We’re often asked what the game changers have been for our online business.
It’s a difficult question to answer because I believe success comes from a series of daily habits and consistent steps that lead you to the realization of your goals.
I once believed in home runs and overnight success and it led me down a path that cost me nearly half a million dollars in assets and $30,000 in credit card debt (you can read about that here).
That’s staying in the past now because we’ve learned the truth about success – it’s a long-term thing.
But, there are a few strategic decisions and strategies that helped create the spikes that push us up to a new level. We’re always working towards those game changer moments, but we don’t base our daily actions on hitting these home runs.
1. Treating it like a business from the start
This was not a hobby to dabble in, we intended for this to become our life’s work. When you have this mentality from the beginning, you open the doorway to business success.
Treating our travel blog like a business meant setting ourselves up as a business. We operate from a trust, we keep accurate business records, we plan and act towards a long-term vision, we consider the people we serve, and we have an accountant.
We’re not afraid to invest in education, tools and services. A business person invests in their future even when they don’t have the money. They start small and invest what they can afford. They then take their profits and reinvest it towards growth.
2. Marie Forleo’s B – School
B-School definitely helped me to up my game and create a business in tune with my spirit and one that can make a difference. B-School gave me so much clarity and helped transform me from a struggling amateur to a business savvy pro. (I’m still growing that side of me!)
Total game changer.
3. Focusing on email subscribers
I’ve spent the past year working hard behind the scenes to tweak our email strategy so I’m speaking to the people who want that particular information. It’s been a challenge, but it’s starting to pay off.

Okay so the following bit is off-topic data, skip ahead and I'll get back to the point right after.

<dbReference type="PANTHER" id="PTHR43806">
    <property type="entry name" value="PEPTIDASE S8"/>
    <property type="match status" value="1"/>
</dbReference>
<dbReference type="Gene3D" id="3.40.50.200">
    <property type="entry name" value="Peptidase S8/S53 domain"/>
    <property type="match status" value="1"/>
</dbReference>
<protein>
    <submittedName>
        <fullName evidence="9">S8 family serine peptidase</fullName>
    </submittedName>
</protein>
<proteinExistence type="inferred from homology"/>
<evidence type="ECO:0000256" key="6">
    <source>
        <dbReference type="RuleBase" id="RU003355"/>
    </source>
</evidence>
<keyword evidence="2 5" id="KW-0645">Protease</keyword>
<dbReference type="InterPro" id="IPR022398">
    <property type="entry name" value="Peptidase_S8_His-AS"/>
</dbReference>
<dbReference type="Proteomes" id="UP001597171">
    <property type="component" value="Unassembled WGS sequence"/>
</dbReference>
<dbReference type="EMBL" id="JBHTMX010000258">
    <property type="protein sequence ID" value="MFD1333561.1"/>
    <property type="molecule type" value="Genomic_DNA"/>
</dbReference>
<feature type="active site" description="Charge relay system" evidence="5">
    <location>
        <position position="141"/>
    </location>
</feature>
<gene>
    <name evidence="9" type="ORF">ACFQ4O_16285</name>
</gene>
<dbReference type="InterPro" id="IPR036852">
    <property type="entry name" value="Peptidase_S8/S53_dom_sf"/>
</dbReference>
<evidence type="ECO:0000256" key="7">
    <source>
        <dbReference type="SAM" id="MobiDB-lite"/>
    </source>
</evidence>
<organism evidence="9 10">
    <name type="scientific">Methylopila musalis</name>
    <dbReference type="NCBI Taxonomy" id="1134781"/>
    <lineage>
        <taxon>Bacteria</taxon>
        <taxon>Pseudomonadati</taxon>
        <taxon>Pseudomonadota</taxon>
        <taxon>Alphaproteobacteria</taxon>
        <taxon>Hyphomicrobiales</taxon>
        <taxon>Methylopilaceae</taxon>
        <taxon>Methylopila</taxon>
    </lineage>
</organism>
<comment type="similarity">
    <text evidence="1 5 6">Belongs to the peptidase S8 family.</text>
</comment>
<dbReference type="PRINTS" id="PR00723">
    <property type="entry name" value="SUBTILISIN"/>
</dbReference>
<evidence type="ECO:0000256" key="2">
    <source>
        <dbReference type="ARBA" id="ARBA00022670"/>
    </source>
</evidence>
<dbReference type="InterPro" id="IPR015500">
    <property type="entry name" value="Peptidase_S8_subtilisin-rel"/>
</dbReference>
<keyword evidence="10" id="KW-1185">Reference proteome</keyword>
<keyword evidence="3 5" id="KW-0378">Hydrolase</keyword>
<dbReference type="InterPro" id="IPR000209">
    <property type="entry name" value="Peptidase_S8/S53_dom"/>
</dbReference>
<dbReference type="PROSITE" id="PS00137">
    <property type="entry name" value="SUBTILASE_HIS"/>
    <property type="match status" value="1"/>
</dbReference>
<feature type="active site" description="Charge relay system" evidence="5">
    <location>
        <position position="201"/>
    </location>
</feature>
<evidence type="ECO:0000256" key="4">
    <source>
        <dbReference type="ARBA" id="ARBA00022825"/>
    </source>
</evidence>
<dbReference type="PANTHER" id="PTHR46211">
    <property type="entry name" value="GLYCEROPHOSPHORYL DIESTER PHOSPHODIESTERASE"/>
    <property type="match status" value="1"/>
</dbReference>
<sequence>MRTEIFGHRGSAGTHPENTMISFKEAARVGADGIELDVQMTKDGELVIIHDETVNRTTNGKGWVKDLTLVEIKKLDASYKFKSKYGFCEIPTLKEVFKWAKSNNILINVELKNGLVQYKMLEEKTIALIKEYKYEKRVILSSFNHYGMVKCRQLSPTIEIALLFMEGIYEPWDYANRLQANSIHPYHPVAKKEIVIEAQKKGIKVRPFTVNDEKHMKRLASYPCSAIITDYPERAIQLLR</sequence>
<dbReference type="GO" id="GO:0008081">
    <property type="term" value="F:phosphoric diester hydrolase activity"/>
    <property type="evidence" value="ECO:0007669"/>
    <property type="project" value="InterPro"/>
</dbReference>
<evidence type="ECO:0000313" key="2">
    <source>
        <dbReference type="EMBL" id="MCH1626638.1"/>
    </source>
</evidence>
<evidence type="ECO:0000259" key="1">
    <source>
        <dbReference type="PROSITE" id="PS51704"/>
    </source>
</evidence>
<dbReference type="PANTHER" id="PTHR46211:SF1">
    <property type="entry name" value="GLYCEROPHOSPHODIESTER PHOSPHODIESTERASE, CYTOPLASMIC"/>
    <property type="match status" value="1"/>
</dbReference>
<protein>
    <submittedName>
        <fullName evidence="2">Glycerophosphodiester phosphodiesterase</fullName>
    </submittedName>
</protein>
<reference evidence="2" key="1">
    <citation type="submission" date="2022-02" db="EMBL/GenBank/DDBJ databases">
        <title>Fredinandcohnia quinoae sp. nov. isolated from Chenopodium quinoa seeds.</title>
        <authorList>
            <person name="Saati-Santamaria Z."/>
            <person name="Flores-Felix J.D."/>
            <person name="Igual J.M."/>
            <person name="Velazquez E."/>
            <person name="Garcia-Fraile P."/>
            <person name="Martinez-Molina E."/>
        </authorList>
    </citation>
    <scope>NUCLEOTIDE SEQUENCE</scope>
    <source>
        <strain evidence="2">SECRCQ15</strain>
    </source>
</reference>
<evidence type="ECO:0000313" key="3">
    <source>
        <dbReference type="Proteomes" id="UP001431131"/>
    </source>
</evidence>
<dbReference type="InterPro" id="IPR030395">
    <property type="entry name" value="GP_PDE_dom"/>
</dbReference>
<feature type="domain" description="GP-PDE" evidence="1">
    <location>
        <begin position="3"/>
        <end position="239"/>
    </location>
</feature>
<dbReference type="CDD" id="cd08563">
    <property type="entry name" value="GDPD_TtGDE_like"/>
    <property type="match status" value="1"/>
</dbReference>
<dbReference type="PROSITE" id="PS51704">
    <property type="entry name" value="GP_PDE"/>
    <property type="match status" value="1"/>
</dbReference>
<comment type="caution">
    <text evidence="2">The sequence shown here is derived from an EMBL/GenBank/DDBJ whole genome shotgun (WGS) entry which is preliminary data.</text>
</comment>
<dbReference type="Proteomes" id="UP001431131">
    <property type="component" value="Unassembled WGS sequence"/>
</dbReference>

Ontraport is the system that has helped me deliver this. It’s a very sophisticated system and I’ve only just scratched the surface on what it can do.
Our email subscribers are our most valuable because they want to connect with us on a deeper level and learn more. Handing over your email address is not an easy thing to do, so I like to take care of my subscribers by offering them a lot of inspiration, insights, love and support.
I can’t even express in words how much they help keep me inspired. They share with me their stories, hopes and dreams and it motivates me to continue doing what I do.
We have an email list dedicated just to the blogging and business. So jump in with us:
4. Using the data
As soon as we started paying attention to our data, we knew what our readers needed and how to deliver it to them. We got sharper and smarter.
Data can come via surveys, comments, email responses, research, Google Analytics, and social media metrics.
We still only do a mediocre job – it’s a resource thing. So don’t fear if it’s an issue for you too, just start with the basic – have good listening ears. And it will help guide what you do.
It was by paying attention to the data that we realized our insanely huge Pinterest community was actually not full of spammers, but thousands of people visiting our site every month. Using this data helped us to change our approach and making Pinterest our priority.